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CiscoStu
09-30-2012, 11:13 AM
Thought I'd share some of the tools I used to finish winterizing... I went to Home Depot and spent $25, but it sure made everything go smoothly this year.

I have an '06 X-30 w/MCX... It has the oil drain extension hose that you run out the transom drain, then let it sllooowwwly drip out. I'm not a patient guy, and I don't like the idea of sticking anything down the dipstick tube, so I bought some fittings to attach the drain pump to the extension hose... Works great! Took about 4 minutes to pump the thing dry, and it's good to know you are draining it from the lowest point in the oil pan. Here's the fittings I bought:

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And this is how it looks attached to the pump, which fits perfectly under the swim platform to pump out the oil...

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I also built an air nozzle to help blow out the heater lines and other hoses... It has a quick-connect to the compressor hose that isn't shown in the pic.

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Lastly, for running the boat out of water... I know theres been a LOT of debate about the bucket method, fake-a-lake, etc. When I was at the dealership, I saw them using a garden hose shoved up the intake hose inside the boat. Good enough for them, good enough for me. I built a shutoff for a garden hose with a 1.25" barb to fit into the clear hose (I needed more length, this way I can see the water), then a 1.25" barb into the water intake hose off the thru-hull. I can also use it for running the antifreeze in, I just take off the valve fitting and put the end of the clear hose in a bucket of pink stuff.

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All of these materials, including the clear hose, cost less than $25 at Home Depot.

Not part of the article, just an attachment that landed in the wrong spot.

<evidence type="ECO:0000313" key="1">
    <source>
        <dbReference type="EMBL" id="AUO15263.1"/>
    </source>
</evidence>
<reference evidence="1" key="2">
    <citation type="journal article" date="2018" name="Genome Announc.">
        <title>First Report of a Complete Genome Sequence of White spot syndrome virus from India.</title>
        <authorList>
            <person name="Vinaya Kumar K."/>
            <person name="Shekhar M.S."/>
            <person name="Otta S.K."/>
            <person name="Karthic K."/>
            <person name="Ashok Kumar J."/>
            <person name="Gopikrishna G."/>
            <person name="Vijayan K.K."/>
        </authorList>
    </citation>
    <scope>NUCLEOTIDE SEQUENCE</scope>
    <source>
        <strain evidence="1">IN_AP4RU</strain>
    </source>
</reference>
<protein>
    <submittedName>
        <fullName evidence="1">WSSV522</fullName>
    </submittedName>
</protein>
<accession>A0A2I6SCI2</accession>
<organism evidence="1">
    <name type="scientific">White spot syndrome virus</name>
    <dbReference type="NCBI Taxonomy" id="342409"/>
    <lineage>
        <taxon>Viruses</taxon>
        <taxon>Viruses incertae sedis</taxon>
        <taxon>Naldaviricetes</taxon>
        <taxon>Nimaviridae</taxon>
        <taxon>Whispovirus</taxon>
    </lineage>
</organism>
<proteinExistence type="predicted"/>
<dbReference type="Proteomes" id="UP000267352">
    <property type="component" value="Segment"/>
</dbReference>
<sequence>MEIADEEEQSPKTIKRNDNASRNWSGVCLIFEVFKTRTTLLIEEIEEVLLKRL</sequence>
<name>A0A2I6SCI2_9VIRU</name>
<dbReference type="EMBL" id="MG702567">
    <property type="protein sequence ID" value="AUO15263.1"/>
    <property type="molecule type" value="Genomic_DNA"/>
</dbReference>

mikeg205
09-30-2012, 11:17 AM
I had to fix my fluid extractor...original piece was soft vinyl...replaced with flexible pvc tubing - like ice cube maker...just started with original size and went a bit bigger... cool ideas.. fixed my extractor for $8. have extra tubing.... left for some other ideas...

bkblaida
10-03-2012, 10:17 AM
Great ideas - we too have converted to the "suckin" the oil out of the drain hose vs. letting it drip for an hour. You are right....done in minutes.

For what it is worth................

We have had good luck using a wet/dry shopvac to "vacuum" the water out of the heater core. Apply the vacuum to both the inlet as well as outlet sides and you can be sure the unit is dry.
Used a compressor for years but was always a little cautious when I used my air compressor so I did not damage the core with too much pressure.

CiscoStu
10-03-2012, 04:29 PM
Good point about the shopvac for the heater hoses... I was worried about putting too much pressure in with the compressor, so I just didn't hold the hose down tight on the nozzle. That way, it wasn't a 'sealed' blow. I emptied 2 full 30Gal compressor tanks into it, just to make sure the water worked it's way through.

I did use the shopvac for the FatSac I have in the storage locker... I used the 'blow' to put a little air in the sac, then let the water run down to one drain. Then I put the 'suck' on, and sucked out all the air. It got surprisingly small that way, like bacon in the package! I was also able to help fold it down as it shrunk, so it now fits into a very small package. I put the plug on before air got back in, and it held...